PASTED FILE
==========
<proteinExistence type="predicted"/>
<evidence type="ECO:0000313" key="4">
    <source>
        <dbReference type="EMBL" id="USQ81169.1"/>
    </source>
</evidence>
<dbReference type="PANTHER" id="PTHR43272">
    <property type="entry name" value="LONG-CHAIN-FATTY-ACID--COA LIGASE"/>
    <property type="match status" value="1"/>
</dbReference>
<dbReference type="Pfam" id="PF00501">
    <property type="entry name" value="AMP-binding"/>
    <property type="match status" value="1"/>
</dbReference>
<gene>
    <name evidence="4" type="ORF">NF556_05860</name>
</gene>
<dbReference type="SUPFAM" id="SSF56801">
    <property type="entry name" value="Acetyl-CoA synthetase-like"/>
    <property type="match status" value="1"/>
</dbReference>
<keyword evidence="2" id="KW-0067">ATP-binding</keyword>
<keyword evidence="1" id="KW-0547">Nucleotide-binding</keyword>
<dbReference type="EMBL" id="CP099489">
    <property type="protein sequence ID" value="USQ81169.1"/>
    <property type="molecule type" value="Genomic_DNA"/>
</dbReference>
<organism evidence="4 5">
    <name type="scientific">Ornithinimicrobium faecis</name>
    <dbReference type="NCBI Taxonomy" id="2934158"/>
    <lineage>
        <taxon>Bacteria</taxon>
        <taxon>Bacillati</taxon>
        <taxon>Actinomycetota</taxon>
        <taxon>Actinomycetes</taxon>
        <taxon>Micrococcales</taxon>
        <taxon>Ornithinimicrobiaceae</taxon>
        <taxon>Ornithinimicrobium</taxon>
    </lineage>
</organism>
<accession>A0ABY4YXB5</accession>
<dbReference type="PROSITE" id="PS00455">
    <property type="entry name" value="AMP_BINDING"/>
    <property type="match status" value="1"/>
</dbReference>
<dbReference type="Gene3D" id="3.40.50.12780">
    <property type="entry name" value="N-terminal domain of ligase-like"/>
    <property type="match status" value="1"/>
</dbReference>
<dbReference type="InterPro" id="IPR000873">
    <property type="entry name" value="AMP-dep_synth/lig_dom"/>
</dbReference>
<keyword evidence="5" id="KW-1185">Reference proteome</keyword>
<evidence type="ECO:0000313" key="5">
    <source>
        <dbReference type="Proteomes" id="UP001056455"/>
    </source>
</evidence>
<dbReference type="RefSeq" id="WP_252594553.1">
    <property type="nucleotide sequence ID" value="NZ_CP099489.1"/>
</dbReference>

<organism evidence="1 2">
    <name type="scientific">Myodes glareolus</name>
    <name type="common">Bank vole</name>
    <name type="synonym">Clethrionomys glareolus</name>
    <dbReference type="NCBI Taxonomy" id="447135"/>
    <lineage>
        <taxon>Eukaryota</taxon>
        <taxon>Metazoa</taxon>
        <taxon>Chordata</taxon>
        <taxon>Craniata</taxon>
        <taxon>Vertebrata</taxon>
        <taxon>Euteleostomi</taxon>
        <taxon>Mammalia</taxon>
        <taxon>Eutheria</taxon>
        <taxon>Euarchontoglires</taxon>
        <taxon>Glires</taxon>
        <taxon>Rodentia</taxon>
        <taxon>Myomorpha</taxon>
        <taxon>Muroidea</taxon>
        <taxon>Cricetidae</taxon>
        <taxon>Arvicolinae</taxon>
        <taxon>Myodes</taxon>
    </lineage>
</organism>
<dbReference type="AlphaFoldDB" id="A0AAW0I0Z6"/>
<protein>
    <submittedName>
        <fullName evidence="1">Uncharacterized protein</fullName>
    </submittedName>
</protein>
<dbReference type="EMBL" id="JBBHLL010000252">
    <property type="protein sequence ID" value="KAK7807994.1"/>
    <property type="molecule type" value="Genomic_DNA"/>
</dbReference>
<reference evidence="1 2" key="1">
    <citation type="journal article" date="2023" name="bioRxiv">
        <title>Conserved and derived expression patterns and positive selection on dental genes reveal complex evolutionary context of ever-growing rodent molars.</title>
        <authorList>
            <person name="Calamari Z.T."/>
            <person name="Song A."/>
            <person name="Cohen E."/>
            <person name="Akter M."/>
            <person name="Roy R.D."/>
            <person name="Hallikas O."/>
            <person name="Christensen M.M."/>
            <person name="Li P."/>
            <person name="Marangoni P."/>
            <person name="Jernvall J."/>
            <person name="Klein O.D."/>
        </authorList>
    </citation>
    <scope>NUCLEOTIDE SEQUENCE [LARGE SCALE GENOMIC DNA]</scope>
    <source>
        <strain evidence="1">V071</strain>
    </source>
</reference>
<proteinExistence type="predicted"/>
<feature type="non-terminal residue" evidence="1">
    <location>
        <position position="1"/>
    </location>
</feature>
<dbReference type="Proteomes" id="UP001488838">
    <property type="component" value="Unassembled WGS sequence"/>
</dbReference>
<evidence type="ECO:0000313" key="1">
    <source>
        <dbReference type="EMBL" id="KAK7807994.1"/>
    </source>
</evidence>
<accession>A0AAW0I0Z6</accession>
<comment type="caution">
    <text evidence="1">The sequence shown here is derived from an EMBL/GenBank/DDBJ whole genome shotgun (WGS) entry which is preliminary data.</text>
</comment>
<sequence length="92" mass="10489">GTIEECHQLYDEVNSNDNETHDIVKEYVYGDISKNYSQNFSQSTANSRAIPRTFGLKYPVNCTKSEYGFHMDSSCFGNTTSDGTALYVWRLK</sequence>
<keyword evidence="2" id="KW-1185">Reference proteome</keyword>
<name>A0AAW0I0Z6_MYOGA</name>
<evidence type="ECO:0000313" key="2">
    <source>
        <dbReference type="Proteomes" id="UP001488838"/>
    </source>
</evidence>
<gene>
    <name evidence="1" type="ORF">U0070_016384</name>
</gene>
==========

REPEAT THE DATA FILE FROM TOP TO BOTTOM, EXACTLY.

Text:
<proteinExistence type="predicted"/>
<evidence type="ECO:0000313" key="4">
    <source>
        <dbReference type="EMBL" id="USQ81169.1"/>
    </source>
</evidence>
<dbReference type="PANTHER" id="PTHR43272">
    <property type="entry name" value="LONG-CHAIN-FATTY-ACID--COA LIGASE"/>
    <property type="match status" value="1"/>
</dbReference>
<dbReference type="Pfam" id="PF00501">
    <property type="entry name" value="AMP-binding"/>
    <property type="match status" value="1"/>
</dbReference>
<gene>
    <name evidence="4" type="ORF">NF556_05860</name>
</gene>
<dbReference type="SUPFAM" id="SSF56801">
    <property type="entry name" value="Acetyl-CoA synthetase-like"/>
    <property type="match status" value="1"/>
</dbReference>
<keyword evidence="2" id="KW-0067">ATP-binding</keyword>
<keyword evidence="1" id="KW-0547">Nucleotide-binding</keyword>
<dbReference type="EMBL" id="CP099489">
    <property type="protein sequence ID" value="USQ81169.1"/>
    <property type="molecule type" value="Genomic_DNA"/>
</dbReference>
<organism evidence="4 5">
    <name type="scientific">Ornithinimicrobium faecis</name>
    <dbReference type="NCBI Taxonomy" id="2934158"/>
    <lineage>
        <taxon>Bacteria</taxon>
        <taxon>Bacillati</taxon>
        <taxon>Actinomycetota</taxon>
        <taxon>Actinomycetes</taxon>
        <taxon>Micrococcales</taxon>
        <taxon>Ornithinimicrobiaceae</taxon>
        <taxon>Ornithinimicrobium</taxon>
    </lineage>
</organism>
<accession>A0ABY4YXB5</accession>
<dbReference type="PROSITE" id="PS00455">
    <property type="entry name" value="AMP_BINDING"/>
    <property type="match status" value="1"/>
</dbReference>
<dbReference type="Gene3D" id="3.40.50.12780">
    <property type="entry name" value="N-terminal domain of ligase-like"/>
    <property type="match status" value="1"/>
</dbReference>
<dbReference type="InterPro" id="IPR000873">
    <property type="entry name" value="AMP-dep_synth/lig_dom"/>
</dbReference>
<keyword evidence="5" id="KW-1185">Reference proteome</keyword>
<evidence type="ECO:0000313" key="5">
    <source>
        <dbReference type="Proteomes" id="UP001056455"/>
    </source>
</evidence>
<dbReference type="RefSeq" id="WP_252594553.1">
    <property type="nucleotide sequence ID" value="NZ_CP099489.1"/>
</dbReference>

<organism evidence="1 2">
    <name type="scientific">Myodes glareolus</name>
    <name type="common">Bank vole</name>
    <name type="synonym">Clethrionomys glareolus</name>
    <dbReference type="NCBI Taxonomy" id="447135"/>
    <lineage>
        <taxon>Eukaryota</taxon>
        <taxon>Metazoa</taxon>
        <taxon>Chordata</taxon>
        <taxon>Craniata</taxon>
        <taxon>Vertebrata</taxon>
        <taxon>Euteleostomi</taxon>
        <taxon>Mammalia</taxon>
        <taxon>Eutheria</taxon>
        <taxon>Euarchontoglires</taxon>
        <taxon>Glires</taxon>
        <taxon>Rodentia</taxon>
        <taxon>Myomorpha</taxon>
        <taxon>Muroidea</taxon>
        <taxon>Cricetidae</taxon>
        <taxon>Arvicolinae</taxon>
        <taxon>Myodes</taxon>
    </lineage>
</organism>
<dbReference type="AlphaFoldDB" id="A0AAW0I0Z6"/>
<protein>
    <submittedName>
        <fullName evidence="1">Uncharacterized protein</fullName>
    </submittedName>
</protein>
<dbReference type="EMBL" id="JBBHLL010000252">
    <property type="protein sequence ID" value="KAK7807994.1"/>
    <property type="molecule type" value="Genomic_DNA"/>
</dbReference>
<reference evidence="1 2" key="1">
    <citation type="journal article" date="2023" name="bioRxiv">
        <title>Conserved and derived expression patterns and positive selection on dental genes reveal complex evolutionary context of ever-growing rodent molars.</title>
        <authorList>
            <person name="Calamari Z.T."/>
            <person name="Song A."/>
            <person name="Cohen E."/>
            <person name="Akter M."/>
            <person name="Roy R.D."/>
            <person name="Hallikas O."/>
            <person name="Christensen M.M."/>
            <person name="Li P."/>
            <person name="Marangoni P."/>
            <person name="Jernvall J."/>
            <person name="Klein O.D."/>
        </authorList>
    </citation>
    <scope>NUCLEOTIDE SEQUENCE [LARGE SCALE GENOMIC DNA]</scope>
    <source>
        <strain evidence="1">V071</strain>
    </source>
</reference>
<proteinExistence type="predicted"/>
<feature type="non-terminal residue" evidence="1">
    <location>
        <position position="1"/>
    </location>
</feature>
<dbReference type="Proteomes" id="UP001488838">
    <property type="component" value="Unassembled WGS sequence"/>
</dbReference>
<evidence type="ECO:0000313" key="1">
    <source>
        <dbReference type="EMBL" id="KAK7807994.1"/>
    </source>
</evidence>
<accession>A0AAW0I0Z6</accession>
<comment type="caution">
    <text evidence="1">The sequence shown here is derived from an EMBL/GenBank/DDBJ whole genome shotgun (WGS) entry which is preliminary data.</text>
</comment>
<sequence length="92" mass="10489">GTIEECHQLYDEVNSNDNETHDIVKEYVYGDISKNYSQNFSQSTANSRAIPRTFGLKYPVNCTKSEYGFHMDSSCFGNTTSDGTALYVWRLK</sequence>
<keyword evidence="2" id="KW-1185">Reference proteome</keyword>
<name>A0AAW0I0Z6_MYOGA</name>
<evidence type="ECO:0000313" key="2">
    <source>
        <dbReference type="Proteomes" id="UP001488838"/>
    </source>
</evidence>
<gene>
    <name evidence="1" type="ORF">U0070_016384</name>
</gene>